Bacteria are being projected onto the Colosseum in Rome with a ZEISS microscope
Due to her fascination about the hidden world of microorganisms and bacteria, the artist Sabine Kacunko started her art project “Invincible” at the Colosseum in Rome. She takes bacteria samples from the building’s protective layer, the patina. With a ZEISS Axio Imager microscope, she observes them and projects the amazing images onto the Colosseum, covering an area of 1.400 square meters. These bacteria protect the building against environmental influences and thus contribute to the conservation of the famous Colosseum. From September 17 through 19, you can watch this project, which is supported by ZEISS and was started in connection with the International Year of Light 2015.
Light is a basic condition for life – for humans, animals, plants and microorganisms. In her project Invincible, Sabine Kacunko reflects the light-conditioned origins and transformations of life by using innovative technology to spotlight the nature of bacteria in the context of the World’s heritage and health.
The Colosseum, or Coliseum is well known, it is the largest amphitheatre in the world and an iconic symbol of the ancient and present Rome – the eternal city. As the world-wide icon of cultural heritage, it will be illuminated by a huge light-installation projecting live the bacterial biofilm (patina) on its most exposed northwest side. This recently restored spot of ca. 1.400 m2 carefully takes into account daylight and season´s light situations as well as the topography and traffic conditions. Together, they all allow a whole-time illumination of the chosen spot which can be seen from Via Imperiale all the way along to Piazza Venetia.
A sample of patina – the natural organic film – will be removed from the surface of the building and placed under a microscope. The connected projectors transmit the images, preferably in real time, on the extern surface of the object from which the patina has been removed. For a moment the ‘secret’ microcosm of the patina emerges from the darkness into the light. The metabolism of the microorganisms produces substances of sediments – pigments – that create intense compositions of constantly changing and different lights and colours. The illuminated object becomes a ‘Living Light Sculpture’. In this way the patina in the dark appears as what it really is: a colourful world of pigments arising from the sediments of the microorganisms. The simultaneous multimedia presentation of microcosm and macrocosm creates on the surfaces parallel worlds that usually remain hidden in daily life. The quintessence of invincible is the celebration of life and its basic condition: transformation or metamorphosis.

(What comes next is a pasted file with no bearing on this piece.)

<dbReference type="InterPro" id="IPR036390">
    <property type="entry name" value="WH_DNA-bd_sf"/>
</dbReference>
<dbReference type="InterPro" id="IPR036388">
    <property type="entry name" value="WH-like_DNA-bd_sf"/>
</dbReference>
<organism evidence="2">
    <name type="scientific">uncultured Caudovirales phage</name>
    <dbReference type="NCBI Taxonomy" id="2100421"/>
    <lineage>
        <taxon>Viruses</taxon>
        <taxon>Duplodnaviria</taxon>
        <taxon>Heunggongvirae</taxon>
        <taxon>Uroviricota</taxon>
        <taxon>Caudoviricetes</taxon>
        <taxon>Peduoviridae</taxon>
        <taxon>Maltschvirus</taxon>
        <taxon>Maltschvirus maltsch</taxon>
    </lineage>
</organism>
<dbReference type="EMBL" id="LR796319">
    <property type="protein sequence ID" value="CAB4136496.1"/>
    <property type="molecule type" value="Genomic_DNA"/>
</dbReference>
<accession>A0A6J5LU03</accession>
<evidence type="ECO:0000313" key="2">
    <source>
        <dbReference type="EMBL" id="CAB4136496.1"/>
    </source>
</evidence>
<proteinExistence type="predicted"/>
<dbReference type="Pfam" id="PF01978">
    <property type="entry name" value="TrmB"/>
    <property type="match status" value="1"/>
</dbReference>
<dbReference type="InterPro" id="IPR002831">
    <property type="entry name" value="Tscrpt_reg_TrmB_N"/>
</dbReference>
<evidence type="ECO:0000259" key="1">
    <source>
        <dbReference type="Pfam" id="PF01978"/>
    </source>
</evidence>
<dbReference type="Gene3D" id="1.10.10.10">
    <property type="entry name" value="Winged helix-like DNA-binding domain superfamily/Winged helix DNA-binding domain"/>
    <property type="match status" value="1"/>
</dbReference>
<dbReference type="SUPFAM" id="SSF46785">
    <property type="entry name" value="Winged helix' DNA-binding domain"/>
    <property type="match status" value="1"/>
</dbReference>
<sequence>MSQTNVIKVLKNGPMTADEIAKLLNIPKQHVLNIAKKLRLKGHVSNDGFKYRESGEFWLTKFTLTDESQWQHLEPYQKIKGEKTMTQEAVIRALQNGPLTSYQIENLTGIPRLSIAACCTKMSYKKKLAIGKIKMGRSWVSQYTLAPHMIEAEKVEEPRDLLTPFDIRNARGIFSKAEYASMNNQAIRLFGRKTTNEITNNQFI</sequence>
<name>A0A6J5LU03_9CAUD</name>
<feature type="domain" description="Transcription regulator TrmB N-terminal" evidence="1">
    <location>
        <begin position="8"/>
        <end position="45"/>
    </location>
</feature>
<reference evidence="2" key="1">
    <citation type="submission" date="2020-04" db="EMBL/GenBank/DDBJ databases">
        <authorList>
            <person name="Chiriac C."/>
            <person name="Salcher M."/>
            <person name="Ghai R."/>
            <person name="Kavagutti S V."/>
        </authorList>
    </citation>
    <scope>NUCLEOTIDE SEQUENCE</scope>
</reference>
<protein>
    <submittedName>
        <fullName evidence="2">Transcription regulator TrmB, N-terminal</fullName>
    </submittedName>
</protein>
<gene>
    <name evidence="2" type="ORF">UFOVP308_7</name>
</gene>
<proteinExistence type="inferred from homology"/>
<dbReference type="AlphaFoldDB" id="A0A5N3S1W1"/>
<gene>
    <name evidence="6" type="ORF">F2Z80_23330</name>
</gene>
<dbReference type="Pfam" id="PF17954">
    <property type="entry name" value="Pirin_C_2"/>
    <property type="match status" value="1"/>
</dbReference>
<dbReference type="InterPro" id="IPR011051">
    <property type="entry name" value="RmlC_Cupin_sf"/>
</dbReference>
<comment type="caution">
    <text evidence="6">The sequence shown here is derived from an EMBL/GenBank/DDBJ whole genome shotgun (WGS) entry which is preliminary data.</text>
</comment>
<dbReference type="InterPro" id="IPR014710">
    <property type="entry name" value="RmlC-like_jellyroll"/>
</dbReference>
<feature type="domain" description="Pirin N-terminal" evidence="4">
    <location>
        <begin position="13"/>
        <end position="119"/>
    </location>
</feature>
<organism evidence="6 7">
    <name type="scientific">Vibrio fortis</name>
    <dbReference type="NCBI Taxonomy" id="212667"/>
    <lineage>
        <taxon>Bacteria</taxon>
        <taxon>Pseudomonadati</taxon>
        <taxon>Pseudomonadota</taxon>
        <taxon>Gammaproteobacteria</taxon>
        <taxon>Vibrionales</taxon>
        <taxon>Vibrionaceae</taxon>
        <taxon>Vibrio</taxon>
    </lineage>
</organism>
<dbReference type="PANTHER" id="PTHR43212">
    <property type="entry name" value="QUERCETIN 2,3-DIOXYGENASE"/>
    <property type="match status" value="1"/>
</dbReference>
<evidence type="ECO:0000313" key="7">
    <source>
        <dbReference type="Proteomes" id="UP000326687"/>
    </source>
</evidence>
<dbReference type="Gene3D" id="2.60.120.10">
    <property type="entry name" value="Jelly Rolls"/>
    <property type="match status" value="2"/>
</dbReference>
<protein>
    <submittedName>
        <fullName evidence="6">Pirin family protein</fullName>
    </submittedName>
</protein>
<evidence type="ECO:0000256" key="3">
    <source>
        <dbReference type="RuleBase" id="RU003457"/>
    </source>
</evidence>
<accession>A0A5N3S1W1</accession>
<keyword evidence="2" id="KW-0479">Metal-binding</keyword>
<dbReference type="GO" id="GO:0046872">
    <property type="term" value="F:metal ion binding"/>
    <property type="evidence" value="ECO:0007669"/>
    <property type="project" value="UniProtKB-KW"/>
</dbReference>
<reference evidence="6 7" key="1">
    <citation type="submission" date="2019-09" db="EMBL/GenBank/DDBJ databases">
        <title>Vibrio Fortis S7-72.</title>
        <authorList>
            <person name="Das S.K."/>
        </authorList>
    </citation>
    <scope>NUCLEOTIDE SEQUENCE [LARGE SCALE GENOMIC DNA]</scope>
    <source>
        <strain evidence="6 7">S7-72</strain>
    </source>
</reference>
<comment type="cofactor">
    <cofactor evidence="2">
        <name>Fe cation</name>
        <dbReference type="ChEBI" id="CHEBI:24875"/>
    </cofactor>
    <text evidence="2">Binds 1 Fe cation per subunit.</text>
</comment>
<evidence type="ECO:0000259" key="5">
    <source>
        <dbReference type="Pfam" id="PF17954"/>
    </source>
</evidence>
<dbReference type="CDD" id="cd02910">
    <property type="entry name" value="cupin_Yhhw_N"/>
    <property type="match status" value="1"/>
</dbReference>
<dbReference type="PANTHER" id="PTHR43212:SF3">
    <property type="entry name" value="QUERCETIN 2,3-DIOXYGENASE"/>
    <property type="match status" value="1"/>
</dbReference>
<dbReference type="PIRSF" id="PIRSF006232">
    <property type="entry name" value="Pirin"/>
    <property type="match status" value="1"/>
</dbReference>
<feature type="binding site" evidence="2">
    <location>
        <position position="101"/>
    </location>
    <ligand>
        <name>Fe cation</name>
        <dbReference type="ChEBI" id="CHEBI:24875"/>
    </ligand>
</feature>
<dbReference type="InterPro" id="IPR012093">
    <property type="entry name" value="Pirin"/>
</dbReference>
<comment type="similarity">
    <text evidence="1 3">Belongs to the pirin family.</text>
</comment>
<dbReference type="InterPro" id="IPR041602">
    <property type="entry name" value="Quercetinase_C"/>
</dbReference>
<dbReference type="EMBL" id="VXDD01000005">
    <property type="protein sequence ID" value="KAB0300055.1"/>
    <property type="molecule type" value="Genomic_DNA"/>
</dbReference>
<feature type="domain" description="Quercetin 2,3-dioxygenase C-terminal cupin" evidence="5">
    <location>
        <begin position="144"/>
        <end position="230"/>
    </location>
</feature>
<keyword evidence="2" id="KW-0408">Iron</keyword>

The illumination happens not only on a conceptual and visual level (illumination of a public building through live video projections) but also on that material by integrating and visualising the microorganisms that equip the essential artistic instrument with a model of communication and social forms that are intelligent and capable to survive. The microorganisms protect the monumental good from destruction being evoked by the harmful environmental influences and secure in this way the transmission of our cultural memory. The project invincible stands as an example of lasting global cooperation in the conservation of cultural assets and natural resources. It intends to shed light on the processes of democratization, the concepts of sustainability as well as the ecological and economical structures investigating the complex relation between man and nature is presented to the local audience – and to world via Internet.
- Homepage of the project INVINCIBLE
- Homepage Studio Sabine Kacunko
- Article by The Guardian
- YouTube channel of Sabine Kacunko with live-streams and recordings
- Homepage of the 2015 International Year of Light
INVINCIBLE is scientifically accompanied and supported by Dr. Volker Brinkmann (Max Planck Institute, Berlin), Prof. Giovanni Antonini (Institute of Biology, Univ. Roma Tre), Prof. Thomas Bjarnsholt and Michael Larsen (Department of International Health, Immunology and Microbiology, University of Copenhagen), Prof. Slavko Kacunko (Department of Arts and Cultural Studies (IKK), University of Copenhagen), the MICRO HUMAN NPO, Berlin, among others.
Texts and images reproduced with kind permission by Studio Sabine Kacunko, 2015.